Humidifiers are designed to put moisture in the air. Over time, however, mold, mildew and bacteria can collect in humidifiers — which then spew them into the air. Here’s how to clean your humidifier and disinfect it so that it only adds water vapor (no bacteria) to the air in your home.
Some humidifiers are attached directly to your HVAC system ductwork. Some are self-contained portable units.
Maintenance For Your HVAC-Attached Humidifier
If your humidifier is attached directly to your HVAC system ductwork, it only draws water when the blower is on. It has a medium pad over which the water flows. This needs to be changed regularly as it will build up deposits and need replacement. Also check that the drain hose from the humidifier unit still lets water flow, as it can get clogged up over time. Those two simple maintenance tasks are typically done at the start of the heating season.
If your humidifier has a water tank, more significant cleaning needs to be done. Let’s talk about this type.
A Basic Cleaning for Your Portable Humidifier
In many cases, a basic cleaning is all that a humidifier needs. To perform a basic cleaning, you will need a sink, white vinegar, scrub brush, sponge and towel. Begin by unplugging the appliance, and removing the reservoir tank and filter (if it has one) from the base.
You’ll have to check the manufacturer’s instructions to see how to clean the filter.
- On some models, the filter must be replaced periodically.
- On other models, the filter can be cleaned by rinsing it with cold water and then letting it air dry.
Don’t use cleaning agents on any filters, as they can damage filters.
To clean the reservoir, follow these steps:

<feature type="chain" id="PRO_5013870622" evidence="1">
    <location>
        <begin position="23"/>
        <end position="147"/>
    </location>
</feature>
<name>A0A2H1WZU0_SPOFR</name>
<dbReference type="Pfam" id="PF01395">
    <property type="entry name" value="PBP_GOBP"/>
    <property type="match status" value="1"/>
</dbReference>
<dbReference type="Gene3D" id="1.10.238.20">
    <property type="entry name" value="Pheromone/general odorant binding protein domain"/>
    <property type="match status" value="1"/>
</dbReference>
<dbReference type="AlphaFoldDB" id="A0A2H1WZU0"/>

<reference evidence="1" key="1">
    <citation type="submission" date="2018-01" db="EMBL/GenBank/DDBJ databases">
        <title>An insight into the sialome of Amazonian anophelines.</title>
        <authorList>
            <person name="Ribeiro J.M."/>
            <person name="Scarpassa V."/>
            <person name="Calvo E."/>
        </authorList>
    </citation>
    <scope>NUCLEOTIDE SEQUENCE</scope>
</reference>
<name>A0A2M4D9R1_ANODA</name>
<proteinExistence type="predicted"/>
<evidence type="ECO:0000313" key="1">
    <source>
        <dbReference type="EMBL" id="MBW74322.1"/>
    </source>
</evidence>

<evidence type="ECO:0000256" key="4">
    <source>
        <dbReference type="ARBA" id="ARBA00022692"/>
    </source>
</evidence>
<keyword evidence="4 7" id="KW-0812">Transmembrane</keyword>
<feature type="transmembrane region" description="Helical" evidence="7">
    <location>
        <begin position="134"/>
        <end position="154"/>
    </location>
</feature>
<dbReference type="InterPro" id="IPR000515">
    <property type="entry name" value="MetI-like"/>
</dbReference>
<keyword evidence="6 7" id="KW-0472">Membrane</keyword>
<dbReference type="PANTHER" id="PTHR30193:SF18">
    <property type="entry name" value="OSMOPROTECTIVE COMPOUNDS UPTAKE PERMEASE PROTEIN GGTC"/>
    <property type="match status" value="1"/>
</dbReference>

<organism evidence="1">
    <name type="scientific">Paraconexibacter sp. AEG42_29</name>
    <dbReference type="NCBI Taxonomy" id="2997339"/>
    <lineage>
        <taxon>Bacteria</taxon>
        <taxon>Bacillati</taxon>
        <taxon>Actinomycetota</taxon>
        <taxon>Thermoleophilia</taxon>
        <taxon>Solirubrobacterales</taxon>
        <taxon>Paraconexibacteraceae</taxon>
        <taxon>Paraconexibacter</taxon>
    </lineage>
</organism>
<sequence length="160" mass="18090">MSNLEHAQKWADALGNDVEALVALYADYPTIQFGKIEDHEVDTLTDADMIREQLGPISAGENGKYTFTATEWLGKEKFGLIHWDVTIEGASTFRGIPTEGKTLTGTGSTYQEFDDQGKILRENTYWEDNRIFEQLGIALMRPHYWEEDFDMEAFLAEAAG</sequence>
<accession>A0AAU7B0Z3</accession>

- Dump any water out of the tank.
- Fill the tank with about 4 cups of white vinegar.
- Close the tank’s top, and swish the vinegar around so it coats all sides.
- Let the tank sit for 1 hour.
- Dump out the vinegar, and rinse the tank with water.
- Fill the tank with fresh water and put it back in place.
- If there’s film or gunk on the bottom of the tank, use a brush to scrub it away and then rinse the gunk out.
Some models don’t have access for a brush, in which case you can try putting a few grains of uncooked rice into the tank and swirling them around. They should help loosen up any debris.
After cleaning out the inside of the humidifier, you can wipe down the exterior with a damp sponge.
A Deep Cleaning for Your Humidifier
A deep cleaning for a humidifier is a lot like a basic cleaning. The only difference is how many times the tank’s rinsed out with a cleaning agent.
To deep clean your humidifier, you will do the basic clean three times using a different cleaning agent each time.
- Repeat Steps 1 – 6 with bleach,
- Repeat Steps 1 – 6 with hydrogen peroxide
- Repeat Steps 1 – 6 with white vinegar.
- Do Step 7
Be sure to thoroughly rinse out the tank after the bleach and hydrogen peroxide cleanings. You may even want to fill the tank and run it outside for a few hours after each cleaning. Why? You want to be sure that neither the bleach nor the hydrogen peroxide leaves residue that could combine with the vinegar, as such combinations can release toxic gases.
Cleaning your humidifier (and disinfecting it) will keep the air you and your family breathe cleaner.
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